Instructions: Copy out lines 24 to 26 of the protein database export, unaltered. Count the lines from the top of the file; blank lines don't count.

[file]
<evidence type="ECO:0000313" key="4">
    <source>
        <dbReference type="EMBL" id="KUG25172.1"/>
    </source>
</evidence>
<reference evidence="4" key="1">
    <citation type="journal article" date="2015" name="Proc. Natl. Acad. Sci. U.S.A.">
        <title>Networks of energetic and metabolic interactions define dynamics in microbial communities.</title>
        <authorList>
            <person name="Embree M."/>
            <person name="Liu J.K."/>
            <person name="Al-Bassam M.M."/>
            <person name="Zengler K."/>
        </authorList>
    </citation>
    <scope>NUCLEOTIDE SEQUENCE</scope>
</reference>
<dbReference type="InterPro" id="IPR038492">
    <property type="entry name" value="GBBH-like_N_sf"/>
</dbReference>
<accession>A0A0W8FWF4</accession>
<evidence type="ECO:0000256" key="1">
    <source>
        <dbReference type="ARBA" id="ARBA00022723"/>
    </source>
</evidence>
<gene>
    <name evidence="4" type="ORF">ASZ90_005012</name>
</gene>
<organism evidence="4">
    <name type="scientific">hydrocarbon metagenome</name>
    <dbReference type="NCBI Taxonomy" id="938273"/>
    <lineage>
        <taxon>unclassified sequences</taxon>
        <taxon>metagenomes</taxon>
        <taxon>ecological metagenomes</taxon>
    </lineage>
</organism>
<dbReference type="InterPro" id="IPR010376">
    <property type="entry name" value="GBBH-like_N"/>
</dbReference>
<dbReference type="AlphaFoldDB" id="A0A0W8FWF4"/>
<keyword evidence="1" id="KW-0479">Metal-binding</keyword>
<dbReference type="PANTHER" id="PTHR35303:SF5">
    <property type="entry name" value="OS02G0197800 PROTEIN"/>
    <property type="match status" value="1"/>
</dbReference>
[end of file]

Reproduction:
        <dbReference type="ARBA" id="ARBA00022723"/>
    </source>
</evidence>